John Kampfner: Biography highlights
John has had a 25-year award-winning career in international public life – spanning media, global affairs, UK politics, education, business, arts and the third sector. His biggest passion is probing and explaining what’s going on all over the world.
Full biography of John Kampfner
John began his journalistic career as a foreign correspondent with the Daily Telegraph, first in East Berlin where he reported on the fall of the Wall and unification of Germany, and then in Moscow at the time of the collapse of Soviet Communism. He went on to become Chief Political Correspondent at the FT and political commentator for the BBC’s Today programme, before becoming Editor of the New Statesman where he took the magazine to 30-year circulation highs.
He won the journalist of the year award for a two-part BBC film on the Israeli-Palestinian conflict, called “The Ugly War”.
He now writes weekly for the Times and appears regularly in other newspapers such as the FT, Guardian and New European. He frequently appears on the BBC and Sky.
His latest BBC radio documentary, Analysis: The Smack of Firm Leadership, broadcast on Radio 4 on June 8. With guests including Francis Fukuyama (he of “End of History” fame), it looked at whether the pandemic has helped democracies or authoritarian regimes.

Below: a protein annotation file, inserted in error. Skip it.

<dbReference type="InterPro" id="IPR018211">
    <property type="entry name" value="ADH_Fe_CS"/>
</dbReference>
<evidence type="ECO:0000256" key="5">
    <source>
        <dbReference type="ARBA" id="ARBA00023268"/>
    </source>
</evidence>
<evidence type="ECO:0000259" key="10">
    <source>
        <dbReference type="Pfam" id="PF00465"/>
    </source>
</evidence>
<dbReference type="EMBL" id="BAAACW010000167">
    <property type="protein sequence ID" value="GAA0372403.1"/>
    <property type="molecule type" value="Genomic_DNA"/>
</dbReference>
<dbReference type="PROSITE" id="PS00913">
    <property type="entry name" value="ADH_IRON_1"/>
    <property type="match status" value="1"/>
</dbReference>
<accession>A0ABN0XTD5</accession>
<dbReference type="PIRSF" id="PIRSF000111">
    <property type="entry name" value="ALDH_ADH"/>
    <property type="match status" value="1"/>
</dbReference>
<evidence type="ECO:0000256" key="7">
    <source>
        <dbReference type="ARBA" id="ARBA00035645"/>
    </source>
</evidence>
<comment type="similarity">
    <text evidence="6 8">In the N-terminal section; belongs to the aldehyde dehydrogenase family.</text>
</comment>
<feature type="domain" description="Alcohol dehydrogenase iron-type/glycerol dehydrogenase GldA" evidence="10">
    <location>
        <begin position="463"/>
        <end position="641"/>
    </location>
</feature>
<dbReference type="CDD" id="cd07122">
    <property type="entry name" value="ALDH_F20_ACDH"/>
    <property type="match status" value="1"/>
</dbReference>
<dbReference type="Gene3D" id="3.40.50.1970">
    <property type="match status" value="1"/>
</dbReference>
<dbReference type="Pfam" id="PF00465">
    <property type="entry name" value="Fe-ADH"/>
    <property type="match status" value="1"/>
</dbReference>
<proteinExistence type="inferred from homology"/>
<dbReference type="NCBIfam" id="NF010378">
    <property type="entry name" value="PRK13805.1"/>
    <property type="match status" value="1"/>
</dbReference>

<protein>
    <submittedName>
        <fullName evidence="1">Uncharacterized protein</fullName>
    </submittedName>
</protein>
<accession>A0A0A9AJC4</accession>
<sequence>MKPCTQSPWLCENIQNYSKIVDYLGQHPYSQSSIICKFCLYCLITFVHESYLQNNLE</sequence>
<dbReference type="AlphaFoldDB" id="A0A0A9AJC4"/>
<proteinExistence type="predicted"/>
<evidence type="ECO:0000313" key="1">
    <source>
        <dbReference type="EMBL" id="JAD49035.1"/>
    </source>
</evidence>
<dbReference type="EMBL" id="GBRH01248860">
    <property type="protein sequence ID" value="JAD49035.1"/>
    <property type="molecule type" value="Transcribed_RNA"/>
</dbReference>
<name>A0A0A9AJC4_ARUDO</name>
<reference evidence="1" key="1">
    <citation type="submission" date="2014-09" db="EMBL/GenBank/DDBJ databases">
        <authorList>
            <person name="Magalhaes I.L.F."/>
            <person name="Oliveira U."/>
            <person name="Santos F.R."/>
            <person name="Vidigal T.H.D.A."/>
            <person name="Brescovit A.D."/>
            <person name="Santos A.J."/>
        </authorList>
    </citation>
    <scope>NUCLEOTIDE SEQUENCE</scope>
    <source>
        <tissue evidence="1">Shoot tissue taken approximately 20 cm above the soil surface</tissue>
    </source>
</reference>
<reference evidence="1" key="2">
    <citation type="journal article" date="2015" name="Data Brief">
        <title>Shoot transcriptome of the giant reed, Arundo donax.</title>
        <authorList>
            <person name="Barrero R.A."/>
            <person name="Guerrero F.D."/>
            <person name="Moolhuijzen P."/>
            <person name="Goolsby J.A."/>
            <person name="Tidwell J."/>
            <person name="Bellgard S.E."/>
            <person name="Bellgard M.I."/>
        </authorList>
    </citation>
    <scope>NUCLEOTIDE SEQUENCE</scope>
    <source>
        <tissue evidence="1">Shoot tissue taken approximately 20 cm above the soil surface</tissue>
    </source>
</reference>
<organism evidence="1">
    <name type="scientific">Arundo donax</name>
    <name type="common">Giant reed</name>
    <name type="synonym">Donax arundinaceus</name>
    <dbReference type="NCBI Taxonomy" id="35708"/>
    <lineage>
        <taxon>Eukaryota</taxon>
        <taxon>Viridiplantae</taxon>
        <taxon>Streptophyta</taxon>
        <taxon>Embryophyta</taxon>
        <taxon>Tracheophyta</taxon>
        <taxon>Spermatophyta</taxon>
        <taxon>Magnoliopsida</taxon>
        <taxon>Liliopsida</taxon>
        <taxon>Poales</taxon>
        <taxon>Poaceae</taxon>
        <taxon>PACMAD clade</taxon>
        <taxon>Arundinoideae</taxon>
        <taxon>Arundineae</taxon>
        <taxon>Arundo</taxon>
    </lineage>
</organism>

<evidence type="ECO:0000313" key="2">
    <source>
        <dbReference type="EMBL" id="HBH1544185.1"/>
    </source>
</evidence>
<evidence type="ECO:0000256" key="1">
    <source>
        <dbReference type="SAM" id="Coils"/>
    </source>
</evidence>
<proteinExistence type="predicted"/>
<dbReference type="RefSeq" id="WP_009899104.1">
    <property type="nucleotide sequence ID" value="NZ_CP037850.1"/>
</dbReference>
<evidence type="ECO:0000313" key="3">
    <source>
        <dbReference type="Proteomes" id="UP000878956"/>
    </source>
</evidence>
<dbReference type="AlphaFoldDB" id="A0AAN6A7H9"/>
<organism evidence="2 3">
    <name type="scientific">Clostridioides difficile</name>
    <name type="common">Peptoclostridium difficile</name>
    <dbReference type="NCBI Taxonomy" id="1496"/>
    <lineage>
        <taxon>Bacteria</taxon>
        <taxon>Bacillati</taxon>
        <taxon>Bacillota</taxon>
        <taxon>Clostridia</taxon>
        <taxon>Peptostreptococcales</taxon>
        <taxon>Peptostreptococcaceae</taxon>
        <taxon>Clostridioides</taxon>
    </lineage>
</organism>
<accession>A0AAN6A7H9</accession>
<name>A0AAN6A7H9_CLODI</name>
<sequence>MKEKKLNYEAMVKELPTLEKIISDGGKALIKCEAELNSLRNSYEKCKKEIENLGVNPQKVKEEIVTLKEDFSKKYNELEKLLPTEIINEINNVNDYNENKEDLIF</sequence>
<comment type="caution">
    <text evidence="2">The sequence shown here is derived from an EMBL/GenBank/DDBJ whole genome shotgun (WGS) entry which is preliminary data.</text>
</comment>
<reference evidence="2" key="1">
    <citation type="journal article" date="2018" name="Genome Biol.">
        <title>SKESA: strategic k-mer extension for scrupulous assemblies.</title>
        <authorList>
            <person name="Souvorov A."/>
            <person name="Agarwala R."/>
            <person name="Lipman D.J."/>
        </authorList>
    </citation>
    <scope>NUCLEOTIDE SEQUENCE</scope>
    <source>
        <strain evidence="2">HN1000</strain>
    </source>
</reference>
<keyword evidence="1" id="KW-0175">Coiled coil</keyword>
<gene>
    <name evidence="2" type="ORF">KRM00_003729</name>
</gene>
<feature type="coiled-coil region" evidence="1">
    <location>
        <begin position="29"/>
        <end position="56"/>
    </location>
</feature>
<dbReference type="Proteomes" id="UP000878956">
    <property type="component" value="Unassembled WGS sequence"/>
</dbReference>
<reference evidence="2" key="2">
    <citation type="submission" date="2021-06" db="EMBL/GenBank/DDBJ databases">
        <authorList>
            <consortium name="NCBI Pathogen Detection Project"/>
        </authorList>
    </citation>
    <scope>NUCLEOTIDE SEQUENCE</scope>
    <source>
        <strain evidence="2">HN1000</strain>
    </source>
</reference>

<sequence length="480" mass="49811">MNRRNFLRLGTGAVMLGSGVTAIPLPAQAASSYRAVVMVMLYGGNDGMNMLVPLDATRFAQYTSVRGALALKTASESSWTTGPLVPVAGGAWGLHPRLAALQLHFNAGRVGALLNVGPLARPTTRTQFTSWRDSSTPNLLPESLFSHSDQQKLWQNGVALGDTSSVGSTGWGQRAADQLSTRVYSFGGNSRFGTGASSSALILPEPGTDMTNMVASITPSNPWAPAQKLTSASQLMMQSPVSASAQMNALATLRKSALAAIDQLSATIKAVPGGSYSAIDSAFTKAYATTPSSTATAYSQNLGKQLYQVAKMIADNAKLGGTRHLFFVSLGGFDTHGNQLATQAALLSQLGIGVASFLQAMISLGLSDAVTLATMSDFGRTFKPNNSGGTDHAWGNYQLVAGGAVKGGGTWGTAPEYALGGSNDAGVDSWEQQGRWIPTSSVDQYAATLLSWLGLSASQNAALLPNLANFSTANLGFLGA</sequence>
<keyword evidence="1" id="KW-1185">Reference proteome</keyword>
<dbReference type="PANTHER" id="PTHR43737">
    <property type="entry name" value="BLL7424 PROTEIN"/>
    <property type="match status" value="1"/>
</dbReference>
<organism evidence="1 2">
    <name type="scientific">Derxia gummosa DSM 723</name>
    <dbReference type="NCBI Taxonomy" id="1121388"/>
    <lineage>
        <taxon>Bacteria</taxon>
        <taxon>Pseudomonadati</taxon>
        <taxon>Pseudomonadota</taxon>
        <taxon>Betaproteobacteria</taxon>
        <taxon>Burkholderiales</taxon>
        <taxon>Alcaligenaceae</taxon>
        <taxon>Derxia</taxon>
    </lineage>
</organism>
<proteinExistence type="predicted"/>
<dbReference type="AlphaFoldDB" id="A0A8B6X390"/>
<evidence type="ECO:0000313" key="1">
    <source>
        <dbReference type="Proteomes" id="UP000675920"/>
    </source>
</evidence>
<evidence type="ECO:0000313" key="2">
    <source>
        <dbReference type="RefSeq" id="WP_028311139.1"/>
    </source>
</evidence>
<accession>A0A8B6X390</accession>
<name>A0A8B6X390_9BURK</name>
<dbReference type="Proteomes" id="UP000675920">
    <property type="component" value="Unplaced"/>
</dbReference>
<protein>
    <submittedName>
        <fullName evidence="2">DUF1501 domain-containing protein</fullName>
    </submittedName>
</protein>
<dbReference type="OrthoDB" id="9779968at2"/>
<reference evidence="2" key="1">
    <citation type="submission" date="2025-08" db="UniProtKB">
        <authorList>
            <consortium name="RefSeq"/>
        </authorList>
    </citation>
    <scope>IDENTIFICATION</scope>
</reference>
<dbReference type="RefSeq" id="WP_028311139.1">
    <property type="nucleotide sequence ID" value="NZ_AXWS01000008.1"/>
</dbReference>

John’s new book, Why the Germans Do It Better, is his sixth book published by Atlantic and is already being optioned for serialisation by three national newspapers. His previous books include the best-selling Blair’s Wars, now a standard text in schools; Freedom For Sale, which was short-listed for the Orwell Prize and The Rich, from Slaves to Superyachts, A 2000-Year History.
He is a Senior Associate Fellow at the defence and security think tank, the Royal United Service Institute. He’ll shortly bring out a research paper on Russian and German influence – from cyber to organised crime – in Germany and across Europe.
He speaks fluent Russian and German and conversational French and Spanish.
Watch John in action
A forensic and highly readable account of Germany's ability to get things right. Kampfner's clear and unanswerable argument has made a big impression on me, and I think it should be compulsory reading for every politician, civil servant and commentator in Britain.'
'Germany's success in tackling the great pandemic of 2020 has surprised many. John Kampfner shows why it should not have done so. This is a compelling account of how, in two generations, a country adopted the principles of liberal democracy, then mastered them, and now has more to teach us than we might wish to admit.'